Via Ferrata – Trekking with a Twist!

Written by Olly Allen
17th October 2016
Via Ferrata, hiking in the Dolomites, Via Ferrate
Via Ferrata – Trekking with a Twist!

As a hill walker and trekker you may have enviously viewed posters and videos of climbers hanging from their finger tips on huge alpine cliffs with the sweep of the rock face falling away below. Well, fear not, you can join them with only a few hours of training and a head for heights.

Over the past ten years via ferrata (literally ‘iron paths’ in Italian) have snowballed in popularity, allowing people who are not climbers to access some spectacular situations. Via ferratas can now be found across the Alps and even in the UK!

A via ferrata, or ‘Klettersteig’ in German, is a route with fixed protection that helps people move safely on these steep cliffs. In many regions like the Dolomites they link isolated areas and allow parties to do multi day hut-to-hut treks incorporating via ferrata on the way.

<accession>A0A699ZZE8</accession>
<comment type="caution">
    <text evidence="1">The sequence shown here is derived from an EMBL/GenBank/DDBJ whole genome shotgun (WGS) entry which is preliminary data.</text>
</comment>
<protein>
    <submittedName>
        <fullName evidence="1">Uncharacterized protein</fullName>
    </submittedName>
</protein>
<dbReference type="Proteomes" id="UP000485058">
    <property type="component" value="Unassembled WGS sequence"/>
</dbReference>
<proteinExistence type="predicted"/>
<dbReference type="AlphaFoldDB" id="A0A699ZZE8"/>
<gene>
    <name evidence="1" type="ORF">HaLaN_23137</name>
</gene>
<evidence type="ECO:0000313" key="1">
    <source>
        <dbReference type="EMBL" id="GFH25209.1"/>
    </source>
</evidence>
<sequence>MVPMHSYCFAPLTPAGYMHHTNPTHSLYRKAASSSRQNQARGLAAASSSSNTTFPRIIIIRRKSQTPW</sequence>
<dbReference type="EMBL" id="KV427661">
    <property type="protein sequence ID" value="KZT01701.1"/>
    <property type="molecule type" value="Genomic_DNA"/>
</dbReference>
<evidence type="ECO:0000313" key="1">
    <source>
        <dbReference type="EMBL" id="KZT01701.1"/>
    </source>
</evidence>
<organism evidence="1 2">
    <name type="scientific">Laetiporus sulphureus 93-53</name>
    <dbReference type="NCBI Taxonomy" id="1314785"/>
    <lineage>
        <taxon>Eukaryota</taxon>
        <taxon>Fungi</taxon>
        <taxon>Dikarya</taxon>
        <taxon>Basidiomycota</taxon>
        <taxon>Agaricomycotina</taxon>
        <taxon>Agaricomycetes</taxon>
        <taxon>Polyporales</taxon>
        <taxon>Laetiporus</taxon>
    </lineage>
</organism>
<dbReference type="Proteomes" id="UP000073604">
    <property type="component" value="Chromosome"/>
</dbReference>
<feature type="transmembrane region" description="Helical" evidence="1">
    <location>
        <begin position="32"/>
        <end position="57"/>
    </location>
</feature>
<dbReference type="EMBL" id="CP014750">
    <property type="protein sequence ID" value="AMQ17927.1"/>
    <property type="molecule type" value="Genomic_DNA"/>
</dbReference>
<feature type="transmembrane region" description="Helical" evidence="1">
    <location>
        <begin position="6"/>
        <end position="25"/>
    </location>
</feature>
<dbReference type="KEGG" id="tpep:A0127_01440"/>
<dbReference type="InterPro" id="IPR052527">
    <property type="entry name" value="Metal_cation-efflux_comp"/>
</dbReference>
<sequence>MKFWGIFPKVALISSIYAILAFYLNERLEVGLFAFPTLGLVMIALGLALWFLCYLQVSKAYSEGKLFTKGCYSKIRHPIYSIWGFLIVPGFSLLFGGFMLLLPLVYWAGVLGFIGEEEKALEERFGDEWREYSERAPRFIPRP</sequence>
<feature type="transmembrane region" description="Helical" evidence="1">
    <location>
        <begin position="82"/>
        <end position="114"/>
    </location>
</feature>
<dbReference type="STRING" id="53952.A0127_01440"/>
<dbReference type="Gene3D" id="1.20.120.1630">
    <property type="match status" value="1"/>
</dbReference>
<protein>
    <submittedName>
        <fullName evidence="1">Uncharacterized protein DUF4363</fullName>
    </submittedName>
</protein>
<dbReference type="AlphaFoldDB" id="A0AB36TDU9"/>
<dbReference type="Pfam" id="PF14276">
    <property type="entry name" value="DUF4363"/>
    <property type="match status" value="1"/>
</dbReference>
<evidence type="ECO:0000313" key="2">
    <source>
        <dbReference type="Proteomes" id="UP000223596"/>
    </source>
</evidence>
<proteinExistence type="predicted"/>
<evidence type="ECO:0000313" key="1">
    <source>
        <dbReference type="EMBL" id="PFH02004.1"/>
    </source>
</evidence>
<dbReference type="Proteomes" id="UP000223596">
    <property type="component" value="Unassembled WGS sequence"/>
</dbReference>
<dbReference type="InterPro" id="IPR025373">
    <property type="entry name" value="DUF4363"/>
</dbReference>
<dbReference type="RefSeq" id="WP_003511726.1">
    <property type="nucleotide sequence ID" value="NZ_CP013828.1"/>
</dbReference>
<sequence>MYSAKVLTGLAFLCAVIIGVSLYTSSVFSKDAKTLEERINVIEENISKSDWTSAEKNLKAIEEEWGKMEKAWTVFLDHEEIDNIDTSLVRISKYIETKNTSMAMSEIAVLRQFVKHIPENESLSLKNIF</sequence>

Protection on a via ferrata includes a combination of thick steel cables, metal bars, steps, ladders and bridges. These are usually bolted and glued to the rock face allowing people to clip into the protection and be safe at all times.

Modern via ferrates are constructed all over the Alps as a way of attracting adventure tourism to the area. They are usually professionally equipped and funded by the local government. This was not always the case as the ‘iron paths’ were initially built to allow movement of Italian troops during WWI in the Dolomites. In 1915 Italy joined the war on the side of Britain, Russia and France. At that time the Dolomites were still part of the Austro-Hungarian Empire, a member of the opposing Central Powers. The Italian and Austrian armies fought a brutal mountain war trying to gain control of the peaks for the artillery’s line of sight. After losing thousands of troops to falls, and exposure in this harsh mountain environment they decided to construct Via Ferrata to enable troops and equipment to be moved quickly and safely.